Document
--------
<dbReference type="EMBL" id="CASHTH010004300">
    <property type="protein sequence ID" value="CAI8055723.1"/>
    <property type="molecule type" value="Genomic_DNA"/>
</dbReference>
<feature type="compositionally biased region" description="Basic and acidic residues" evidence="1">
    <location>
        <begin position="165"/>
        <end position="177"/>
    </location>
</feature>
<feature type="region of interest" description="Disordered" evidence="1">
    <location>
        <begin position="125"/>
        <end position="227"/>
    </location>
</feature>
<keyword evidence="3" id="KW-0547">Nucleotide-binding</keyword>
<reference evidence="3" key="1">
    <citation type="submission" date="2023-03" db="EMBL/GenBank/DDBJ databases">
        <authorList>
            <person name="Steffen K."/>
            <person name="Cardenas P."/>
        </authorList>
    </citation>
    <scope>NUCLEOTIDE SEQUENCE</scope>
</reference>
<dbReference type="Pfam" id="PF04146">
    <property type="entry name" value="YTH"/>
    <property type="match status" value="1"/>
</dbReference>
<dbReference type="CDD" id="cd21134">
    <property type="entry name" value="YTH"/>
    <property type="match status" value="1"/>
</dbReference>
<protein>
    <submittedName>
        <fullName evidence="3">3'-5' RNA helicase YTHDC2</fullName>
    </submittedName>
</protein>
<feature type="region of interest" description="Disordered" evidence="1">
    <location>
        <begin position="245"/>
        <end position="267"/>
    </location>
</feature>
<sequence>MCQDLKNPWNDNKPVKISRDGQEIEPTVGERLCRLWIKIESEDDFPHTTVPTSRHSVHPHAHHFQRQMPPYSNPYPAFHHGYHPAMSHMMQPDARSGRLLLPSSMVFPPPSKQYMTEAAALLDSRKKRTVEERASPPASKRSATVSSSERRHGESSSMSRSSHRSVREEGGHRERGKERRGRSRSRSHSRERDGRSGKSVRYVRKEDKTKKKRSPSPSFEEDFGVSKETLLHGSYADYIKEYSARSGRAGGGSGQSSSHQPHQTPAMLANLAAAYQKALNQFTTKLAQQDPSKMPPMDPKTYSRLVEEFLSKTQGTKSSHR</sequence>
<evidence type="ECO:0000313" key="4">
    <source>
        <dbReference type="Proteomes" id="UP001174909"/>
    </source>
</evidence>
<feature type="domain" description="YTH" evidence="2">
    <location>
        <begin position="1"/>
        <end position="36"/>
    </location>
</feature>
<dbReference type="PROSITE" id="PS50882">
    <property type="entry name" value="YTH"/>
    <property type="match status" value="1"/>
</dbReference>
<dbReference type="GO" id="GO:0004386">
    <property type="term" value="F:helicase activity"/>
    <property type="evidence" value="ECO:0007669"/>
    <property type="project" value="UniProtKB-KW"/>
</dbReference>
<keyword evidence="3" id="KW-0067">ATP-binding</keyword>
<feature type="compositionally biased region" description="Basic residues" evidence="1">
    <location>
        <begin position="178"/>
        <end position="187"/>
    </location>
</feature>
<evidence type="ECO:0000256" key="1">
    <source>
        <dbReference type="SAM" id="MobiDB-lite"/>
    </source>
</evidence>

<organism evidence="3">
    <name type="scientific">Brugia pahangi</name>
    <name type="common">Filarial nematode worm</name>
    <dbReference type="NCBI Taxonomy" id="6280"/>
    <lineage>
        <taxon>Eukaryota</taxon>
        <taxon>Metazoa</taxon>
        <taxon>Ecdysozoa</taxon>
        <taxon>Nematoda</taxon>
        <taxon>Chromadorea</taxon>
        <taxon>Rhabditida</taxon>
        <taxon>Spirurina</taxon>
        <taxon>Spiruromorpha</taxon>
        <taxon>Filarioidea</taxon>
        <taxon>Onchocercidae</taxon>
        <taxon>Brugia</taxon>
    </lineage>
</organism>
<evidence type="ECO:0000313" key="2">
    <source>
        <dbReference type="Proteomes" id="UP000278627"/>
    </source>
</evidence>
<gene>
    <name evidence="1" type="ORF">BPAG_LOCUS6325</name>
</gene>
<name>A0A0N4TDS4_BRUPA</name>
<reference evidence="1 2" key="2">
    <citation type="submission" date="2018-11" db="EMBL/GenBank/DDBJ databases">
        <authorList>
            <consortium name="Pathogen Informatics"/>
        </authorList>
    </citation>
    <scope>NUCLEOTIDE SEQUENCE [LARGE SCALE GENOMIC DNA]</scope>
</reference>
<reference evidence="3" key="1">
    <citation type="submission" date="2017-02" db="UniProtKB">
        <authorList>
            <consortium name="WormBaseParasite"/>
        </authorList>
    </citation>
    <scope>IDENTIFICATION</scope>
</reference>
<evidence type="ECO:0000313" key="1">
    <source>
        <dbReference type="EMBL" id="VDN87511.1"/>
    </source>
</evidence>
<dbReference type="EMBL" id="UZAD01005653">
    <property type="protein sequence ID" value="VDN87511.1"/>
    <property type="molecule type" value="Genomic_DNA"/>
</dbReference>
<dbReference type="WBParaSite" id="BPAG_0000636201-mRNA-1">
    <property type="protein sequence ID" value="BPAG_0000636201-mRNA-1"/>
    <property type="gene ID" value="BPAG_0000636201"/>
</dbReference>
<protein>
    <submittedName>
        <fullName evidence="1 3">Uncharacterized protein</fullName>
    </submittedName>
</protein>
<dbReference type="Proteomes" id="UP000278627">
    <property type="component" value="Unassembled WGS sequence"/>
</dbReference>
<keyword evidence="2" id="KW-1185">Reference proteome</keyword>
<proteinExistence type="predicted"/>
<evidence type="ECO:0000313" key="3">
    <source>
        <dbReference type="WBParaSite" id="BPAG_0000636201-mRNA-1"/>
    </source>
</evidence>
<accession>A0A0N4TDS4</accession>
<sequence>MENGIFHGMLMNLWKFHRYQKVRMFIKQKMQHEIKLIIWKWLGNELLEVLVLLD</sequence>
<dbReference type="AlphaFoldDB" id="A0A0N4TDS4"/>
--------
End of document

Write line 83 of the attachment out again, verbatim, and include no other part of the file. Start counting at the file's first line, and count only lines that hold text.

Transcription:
    <lineage>